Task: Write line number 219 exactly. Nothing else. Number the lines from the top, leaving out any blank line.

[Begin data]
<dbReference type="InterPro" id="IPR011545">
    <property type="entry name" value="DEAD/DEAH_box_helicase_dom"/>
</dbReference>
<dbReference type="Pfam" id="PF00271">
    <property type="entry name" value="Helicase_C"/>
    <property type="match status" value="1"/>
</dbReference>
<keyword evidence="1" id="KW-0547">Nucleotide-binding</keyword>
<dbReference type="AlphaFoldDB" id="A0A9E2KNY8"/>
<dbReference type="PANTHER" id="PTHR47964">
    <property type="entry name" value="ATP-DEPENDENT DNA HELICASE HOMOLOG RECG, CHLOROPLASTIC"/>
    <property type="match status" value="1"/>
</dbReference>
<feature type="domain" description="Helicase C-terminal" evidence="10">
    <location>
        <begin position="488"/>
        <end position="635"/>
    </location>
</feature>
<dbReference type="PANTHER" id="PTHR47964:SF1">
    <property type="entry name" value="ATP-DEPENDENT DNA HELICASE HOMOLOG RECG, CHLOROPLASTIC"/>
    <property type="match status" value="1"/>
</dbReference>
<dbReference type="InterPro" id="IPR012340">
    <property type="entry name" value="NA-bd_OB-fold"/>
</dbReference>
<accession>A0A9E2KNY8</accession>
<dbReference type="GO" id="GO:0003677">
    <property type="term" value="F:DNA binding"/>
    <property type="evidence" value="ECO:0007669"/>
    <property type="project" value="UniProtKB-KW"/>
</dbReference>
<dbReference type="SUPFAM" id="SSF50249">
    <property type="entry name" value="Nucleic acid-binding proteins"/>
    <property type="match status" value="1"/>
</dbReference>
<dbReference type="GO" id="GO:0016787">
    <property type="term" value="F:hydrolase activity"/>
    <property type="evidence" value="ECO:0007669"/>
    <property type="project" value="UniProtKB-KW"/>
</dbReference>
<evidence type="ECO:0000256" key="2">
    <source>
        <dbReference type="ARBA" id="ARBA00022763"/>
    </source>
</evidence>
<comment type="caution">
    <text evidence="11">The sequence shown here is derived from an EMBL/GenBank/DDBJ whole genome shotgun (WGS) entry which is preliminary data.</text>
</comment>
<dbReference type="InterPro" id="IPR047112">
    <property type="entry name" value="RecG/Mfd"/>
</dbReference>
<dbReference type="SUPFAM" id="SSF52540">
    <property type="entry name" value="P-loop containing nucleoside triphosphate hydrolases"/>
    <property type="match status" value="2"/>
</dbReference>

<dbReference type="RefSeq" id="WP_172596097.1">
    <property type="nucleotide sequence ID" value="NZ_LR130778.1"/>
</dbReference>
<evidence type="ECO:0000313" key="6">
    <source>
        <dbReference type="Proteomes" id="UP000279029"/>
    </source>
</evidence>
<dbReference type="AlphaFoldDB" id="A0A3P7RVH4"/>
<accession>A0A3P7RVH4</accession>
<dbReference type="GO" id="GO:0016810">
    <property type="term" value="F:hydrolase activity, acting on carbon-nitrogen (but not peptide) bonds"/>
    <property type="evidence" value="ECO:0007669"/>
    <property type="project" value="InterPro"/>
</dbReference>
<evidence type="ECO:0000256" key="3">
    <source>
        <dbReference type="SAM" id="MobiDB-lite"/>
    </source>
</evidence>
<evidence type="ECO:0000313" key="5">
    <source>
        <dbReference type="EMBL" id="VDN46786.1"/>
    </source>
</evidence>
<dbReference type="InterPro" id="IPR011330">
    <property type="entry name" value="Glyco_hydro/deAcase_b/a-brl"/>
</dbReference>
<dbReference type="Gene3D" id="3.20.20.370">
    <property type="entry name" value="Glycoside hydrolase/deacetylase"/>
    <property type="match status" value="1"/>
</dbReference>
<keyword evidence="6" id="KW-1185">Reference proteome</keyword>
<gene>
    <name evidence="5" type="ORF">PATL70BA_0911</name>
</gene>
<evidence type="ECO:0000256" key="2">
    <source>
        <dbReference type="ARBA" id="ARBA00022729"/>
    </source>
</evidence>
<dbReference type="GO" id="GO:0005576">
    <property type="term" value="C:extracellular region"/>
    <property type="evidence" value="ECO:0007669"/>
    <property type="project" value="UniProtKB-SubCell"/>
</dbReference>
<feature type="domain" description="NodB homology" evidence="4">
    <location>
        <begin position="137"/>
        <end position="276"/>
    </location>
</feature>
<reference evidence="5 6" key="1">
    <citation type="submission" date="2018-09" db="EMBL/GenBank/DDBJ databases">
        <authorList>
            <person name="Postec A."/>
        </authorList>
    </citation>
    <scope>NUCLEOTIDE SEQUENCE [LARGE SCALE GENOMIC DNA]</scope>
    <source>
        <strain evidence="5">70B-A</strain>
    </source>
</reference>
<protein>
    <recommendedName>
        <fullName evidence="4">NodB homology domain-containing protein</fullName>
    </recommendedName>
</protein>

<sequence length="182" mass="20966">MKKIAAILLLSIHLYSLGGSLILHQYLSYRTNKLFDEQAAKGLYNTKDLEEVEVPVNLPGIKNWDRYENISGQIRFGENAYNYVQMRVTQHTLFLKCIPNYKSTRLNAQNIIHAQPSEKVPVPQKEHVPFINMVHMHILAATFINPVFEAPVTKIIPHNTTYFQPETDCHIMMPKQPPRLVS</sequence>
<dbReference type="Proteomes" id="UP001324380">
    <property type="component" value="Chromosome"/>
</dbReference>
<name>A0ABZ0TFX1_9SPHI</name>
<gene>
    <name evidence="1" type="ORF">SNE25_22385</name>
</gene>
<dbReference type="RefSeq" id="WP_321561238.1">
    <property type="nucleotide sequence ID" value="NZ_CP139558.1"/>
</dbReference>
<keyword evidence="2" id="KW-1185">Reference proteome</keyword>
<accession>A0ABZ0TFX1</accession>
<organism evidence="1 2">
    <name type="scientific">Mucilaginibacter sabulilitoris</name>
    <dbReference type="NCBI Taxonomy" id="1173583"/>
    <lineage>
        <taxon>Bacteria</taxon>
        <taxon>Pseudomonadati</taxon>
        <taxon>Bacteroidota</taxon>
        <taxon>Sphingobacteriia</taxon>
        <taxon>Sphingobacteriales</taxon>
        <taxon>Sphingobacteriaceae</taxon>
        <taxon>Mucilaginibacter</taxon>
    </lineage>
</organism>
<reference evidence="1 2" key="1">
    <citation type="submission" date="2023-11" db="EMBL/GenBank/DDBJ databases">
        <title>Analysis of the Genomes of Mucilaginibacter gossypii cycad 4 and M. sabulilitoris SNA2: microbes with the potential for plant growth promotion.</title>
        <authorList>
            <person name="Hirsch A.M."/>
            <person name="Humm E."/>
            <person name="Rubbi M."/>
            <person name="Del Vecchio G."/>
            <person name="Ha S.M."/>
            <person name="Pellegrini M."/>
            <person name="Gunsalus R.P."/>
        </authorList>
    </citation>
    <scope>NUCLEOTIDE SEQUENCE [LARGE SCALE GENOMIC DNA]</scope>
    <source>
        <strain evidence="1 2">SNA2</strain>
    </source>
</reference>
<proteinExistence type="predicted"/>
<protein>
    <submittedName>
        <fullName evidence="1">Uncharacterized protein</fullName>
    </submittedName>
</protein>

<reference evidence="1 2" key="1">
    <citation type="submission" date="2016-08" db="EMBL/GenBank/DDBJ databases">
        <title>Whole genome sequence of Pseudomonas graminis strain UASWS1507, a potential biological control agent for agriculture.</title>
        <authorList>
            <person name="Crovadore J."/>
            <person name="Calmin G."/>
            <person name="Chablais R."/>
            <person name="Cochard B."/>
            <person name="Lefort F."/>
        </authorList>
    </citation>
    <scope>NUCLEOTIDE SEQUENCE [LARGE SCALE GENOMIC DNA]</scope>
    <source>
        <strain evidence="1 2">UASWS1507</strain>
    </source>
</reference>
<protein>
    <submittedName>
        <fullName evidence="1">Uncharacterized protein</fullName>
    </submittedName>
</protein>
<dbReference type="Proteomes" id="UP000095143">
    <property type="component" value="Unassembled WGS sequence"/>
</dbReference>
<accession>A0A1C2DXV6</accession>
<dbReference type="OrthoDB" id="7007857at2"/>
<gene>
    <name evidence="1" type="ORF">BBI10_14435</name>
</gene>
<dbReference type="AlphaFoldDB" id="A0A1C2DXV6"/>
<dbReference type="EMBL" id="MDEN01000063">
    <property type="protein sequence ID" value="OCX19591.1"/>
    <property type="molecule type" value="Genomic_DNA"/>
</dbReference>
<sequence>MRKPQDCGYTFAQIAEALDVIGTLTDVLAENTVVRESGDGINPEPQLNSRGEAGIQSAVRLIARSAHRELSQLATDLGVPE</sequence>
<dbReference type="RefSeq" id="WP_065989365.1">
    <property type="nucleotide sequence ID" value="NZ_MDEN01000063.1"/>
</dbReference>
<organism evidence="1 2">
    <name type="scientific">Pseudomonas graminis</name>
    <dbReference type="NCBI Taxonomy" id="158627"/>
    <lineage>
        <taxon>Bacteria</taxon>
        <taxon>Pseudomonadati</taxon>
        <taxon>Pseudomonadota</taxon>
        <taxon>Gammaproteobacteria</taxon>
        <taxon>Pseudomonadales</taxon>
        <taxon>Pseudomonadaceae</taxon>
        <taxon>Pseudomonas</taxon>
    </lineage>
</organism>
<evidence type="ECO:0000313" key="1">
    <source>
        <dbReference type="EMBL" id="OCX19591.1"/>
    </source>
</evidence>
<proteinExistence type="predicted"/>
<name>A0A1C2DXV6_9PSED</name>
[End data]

        <taxon>Pseudomonadota</taxon>